Most of us know the basic history of “emergency money” that was
issued in both the United States and the Confederacy near the
beginning of the Civil War.
As it became obvious that the war was going to be a prolonged
struggle, the nation underwent its greatest currency crisis since the
Panic of 1837, also a period of economic and political uncertainty. As
occurred during the earlier panic, coins during the Civil War, even
the humble cent, started to disappear from circulation in 1861 and 1862.
In reaction to this widespread hoarding (one popular story of the
time suggested that the second floor of a warehouse collapsed under
the weight of kegs of cents being stored there), substitutes were
quickly devised and thrown into the breach. Some of the first humble
attempts involved circulating uncanceled postage stamps in order to
Post offices across the nation quickly ran out of stamps while at
the same time refusing to redeem sticky dirty piles of stuck together
stamps when the more aggressive segments of the population tried to
redeem them for more traditional forms of cash.
The next step was putting stamps in envelopes of various
“denominations,” which was OK until the more larcenous segments of the
population “shorted” the stamps in the envelopes (putting, for
example, only 35 cents worth of stamps in a 50-cent envelope, passing
it, and pocketing the 15-cent profit).
Salmon P. Chase is credited with inventing postage and fractional
currency, which were small notes that initially had pictures of stamps
on them. Ultimately these federal fractional notes broke the small
change shortage by about 1863 to 1864.
The private sector also offered several alternatives such as the
short-lived encased postage stamps, which featured a postage stamp in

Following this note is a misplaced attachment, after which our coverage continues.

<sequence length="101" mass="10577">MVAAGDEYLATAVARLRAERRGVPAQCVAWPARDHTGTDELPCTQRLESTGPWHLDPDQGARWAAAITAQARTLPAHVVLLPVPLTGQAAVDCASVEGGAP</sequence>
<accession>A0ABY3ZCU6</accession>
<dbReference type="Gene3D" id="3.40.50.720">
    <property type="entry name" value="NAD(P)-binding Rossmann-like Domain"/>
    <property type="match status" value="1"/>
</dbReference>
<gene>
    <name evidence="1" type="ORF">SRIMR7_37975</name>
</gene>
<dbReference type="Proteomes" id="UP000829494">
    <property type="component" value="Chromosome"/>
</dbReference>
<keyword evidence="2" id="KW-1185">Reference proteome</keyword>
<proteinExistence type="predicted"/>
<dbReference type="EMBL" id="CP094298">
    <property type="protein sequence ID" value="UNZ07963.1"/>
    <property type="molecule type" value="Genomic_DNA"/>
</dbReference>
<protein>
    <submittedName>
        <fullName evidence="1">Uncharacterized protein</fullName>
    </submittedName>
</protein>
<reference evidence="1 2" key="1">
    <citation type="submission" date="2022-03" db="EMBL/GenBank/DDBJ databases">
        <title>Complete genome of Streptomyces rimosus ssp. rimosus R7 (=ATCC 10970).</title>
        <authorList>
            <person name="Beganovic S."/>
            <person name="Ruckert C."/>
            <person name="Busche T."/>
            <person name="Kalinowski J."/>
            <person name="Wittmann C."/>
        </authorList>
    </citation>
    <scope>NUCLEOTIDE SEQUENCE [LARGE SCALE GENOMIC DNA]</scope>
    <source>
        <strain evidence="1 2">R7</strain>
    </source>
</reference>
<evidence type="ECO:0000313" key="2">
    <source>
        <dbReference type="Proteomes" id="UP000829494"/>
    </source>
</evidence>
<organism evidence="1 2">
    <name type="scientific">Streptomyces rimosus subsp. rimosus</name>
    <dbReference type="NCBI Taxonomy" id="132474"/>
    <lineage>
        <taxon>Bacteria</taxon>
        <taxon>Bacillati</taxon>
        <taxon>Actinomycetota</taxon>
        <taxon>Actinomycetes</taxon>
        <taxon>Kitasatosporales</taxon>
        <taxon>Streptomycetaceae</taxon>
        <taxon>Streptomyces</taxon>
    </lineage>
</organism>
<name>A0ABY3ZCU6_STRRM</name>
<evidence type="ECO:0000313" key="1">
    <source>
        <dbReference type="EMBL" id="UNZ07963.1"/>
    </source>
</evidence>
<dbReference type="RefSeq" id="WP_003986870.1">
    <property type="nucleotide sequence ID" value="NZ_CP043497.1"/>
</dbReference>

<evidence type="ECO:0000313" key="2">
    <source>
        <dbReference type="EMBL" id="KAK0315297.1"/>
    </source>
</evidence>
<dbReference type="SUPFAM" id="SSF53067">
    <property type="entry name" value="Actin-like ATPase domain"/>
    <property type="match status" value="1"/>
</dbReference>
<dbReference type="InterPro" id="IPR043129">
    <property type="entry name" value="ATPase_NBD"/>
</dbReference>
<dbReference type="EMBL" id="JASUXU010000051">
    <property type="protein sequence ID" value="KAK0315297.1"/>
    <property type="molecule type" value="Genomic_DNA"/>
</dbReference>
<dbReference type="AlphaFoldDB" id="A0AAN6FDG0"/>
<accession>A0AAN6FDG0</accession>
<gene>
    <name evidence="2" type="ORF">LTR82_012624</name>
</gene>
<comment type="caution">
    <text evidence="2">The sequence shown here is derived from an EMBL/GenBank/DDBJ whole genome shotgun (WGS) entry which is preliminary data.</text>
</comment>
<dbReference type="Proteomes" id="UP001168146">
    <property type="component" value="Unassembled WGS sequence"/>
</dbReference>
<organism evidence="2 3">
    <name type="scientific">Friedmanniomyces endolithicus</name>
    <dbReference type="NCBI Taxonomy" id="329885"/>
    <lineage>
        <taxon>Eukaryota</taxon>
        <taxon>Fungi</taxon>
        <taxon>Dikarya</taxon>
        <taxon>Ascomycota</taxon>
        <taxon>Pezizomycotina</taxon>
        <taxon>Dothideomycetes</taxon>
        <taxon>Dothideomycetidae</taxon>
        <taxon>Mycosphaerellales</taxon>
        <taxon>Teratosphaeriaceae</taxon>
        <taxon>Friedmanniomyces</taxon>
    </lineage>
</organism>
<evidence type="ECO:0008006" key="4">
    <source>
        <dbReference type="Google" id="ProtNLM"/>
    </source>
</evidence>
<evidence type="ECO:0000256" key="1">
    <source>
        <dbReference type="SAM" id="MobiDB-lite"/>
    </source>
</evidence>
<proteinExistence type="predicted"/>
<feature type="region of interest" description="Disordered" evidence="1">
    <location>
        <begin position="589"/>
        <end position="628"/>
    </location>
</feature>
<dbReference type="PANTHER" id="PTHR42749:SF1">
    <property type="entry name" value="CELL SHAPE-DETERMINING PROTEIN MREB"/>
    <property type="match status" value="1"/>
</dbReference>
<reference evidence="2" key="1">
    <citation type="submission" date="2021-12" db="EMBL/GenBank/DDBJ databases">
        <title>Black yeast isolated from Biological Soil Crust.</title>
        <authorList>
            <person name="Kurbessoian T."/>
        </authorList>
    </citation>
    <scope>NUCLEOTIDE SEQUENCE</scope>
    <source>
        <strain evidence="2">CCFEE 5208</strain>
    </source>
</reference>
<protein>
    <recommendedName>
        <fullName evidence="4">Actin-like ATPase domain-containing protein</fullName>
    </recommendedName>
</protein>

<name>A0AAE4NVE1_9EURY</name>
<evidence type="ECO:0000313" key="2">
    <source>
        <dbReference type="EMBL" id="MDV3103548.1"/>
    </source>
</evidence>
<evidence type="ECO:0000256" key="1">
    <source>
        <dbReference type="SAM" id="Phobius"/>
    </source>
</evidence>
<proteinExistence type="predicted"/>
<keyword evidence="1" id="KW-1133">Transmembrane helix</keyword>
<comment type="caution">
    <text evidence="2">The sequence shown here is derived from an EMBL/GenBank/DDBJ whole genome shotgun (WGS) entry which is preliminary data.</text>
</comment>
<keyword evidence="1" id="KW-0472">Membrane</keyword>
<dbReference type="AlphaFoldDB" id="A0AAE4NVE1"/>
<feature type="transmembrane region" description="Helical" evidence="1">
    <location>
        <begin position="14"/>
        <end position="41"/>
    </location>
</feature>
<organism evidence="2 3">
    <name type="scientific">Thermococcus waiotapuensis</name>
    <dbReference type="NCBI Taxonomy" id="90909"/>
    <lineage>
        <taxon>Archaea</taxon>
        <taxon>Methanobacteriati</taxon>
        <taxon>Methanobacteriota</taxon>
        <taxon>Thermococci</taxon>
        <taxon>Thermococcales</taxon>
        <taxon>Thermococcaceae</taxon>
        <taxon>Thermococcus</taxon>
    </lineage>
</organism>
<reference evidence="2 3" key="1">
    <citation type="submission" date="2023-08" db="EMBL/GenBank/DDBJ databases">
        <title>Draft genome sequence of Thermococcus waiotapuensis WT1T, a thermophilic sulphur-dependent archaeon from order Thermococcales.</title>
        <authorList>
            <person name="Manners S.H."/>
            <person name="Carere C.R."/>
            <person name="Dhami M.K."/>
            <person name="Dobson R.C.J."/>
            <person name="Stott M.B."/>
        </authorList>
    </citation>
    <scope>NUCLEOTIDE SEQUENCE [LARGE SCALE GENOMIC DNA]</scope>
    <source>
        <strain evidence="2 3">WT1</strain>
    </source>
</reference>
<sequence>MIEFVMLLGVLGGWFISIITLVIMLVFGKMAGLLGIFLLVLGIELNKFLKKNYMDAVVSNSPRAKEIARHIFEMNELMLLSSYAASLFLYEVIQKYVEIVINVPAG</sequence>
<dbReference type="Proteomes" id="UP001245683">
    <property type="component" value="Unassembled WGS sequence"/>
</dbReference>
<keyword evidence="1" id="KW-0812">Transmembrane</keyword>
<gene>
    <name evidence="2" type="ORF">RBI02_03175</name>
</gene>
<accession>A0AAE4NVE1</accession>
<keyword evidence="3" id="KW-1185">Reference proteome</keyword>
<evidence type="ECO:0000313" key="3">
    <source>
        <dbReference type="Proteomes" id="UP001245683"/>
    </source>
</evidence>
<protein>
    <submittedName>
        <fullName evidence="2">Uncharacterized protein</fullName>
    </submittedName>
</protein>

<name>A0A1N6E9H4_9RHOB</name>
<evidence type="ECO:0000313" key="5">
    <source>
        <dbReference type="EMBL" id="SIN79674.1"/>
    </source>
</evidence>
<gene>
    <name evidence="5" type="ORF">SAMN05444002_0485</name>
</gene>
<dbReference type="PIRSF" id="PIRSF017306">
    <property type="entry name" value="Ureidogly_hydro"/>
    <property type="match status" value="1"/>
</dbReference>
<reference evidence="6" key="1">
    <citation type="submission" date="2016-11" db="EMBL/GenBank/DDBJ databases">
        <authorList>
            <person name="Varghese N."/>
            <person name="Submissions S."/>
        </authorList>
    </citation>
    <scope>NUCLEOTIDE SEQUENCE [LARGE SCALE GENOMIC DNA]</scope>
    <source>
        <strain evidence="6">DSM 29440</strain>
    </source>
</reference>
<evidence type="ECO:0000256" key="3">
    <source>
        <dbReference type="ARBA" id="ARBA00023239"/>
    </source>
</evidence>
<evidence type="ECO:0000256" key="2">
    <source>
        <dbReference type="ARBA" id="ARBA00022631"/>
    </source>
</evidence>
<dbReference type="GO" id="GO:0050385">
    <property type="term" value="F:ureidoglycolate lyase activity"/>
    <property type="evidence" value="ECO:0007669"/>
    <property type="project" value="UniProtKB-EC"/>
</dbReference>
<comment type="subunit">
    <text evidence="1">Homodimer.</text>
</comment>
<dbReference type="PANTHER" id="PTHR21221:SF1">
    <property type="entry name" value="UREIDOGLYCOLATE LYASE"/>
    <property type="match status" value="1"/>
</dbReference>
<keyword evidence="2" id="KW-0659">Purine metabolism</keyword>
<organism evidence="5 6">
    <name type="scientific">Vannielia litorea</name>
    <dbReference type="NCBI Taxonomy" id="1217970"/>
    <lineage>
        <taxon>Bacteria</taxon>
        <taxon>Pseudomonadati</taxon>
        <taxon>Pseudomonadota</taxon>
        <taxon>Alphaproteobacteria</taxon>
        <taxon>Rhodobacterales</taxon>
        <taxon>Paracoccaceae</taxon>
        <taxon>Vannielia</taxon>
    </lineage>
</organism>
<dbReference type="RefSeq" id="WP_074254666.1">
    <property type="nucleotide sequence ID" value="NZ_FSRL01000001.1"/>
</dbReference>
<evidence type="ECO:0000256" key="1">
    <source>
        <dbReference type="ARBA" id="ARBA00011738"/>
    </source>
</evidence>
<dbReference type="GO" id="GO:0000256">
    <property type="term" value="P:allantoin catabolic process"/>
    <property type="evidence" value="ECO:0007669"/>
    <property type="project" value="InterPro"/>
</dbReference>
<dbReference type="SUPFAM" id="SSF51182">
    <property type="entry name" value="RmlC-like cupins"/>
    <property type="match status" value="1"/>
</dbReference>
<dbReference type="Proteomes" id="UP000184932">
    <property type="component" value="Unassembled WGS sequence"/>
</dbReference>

a brass shell with a mica window so that the stamp could be seen but
By far, the two most popular alternatives were small copper
tokens, the size of the then current Indian Head cent, and private
paper scrip issued by thousands of local merchants, businesses and
municipalities. The Civil War tokens were composed of two types —
patriotic and store card types. The former contained patriotic images
and slogans but were issued anonymously. The latter were issued by
various businesses and contained information about the issuer as part
of their design.
I’ve always enjoyed the paper scrip notes; little scraps of
printed paper serving as IOUs for countless issuers. But far rarer are
the scrip issues that utilized cardboard rather than either metal or
paper. Most of cardboard scrip issues are relatively small and without
much ornamentation but I really like them.
Most issuers who selected cardboard probably did so because they
believed it had a longer circulation life than paper and was cheaper
than metal tokens.
A lot of the surviving cardboard scrip shows signs of circulation
like rounded corners, soiling and creases. It shows that these little
scraps of cardboard could really “take it.” Next time you run into one
of these, consider the odds against its survival, and give it a good
retirement home in your collection!
Wendell Wolka has been a paper money collector and educator for
more than 40 years. If you have questions or suggestions, you can
reach him by email at firstname.lastname@example.org, or by mail at
Box 1211, Greenwood, IN 46142. Send a self-addressed, stamped envelope
if a written response is required.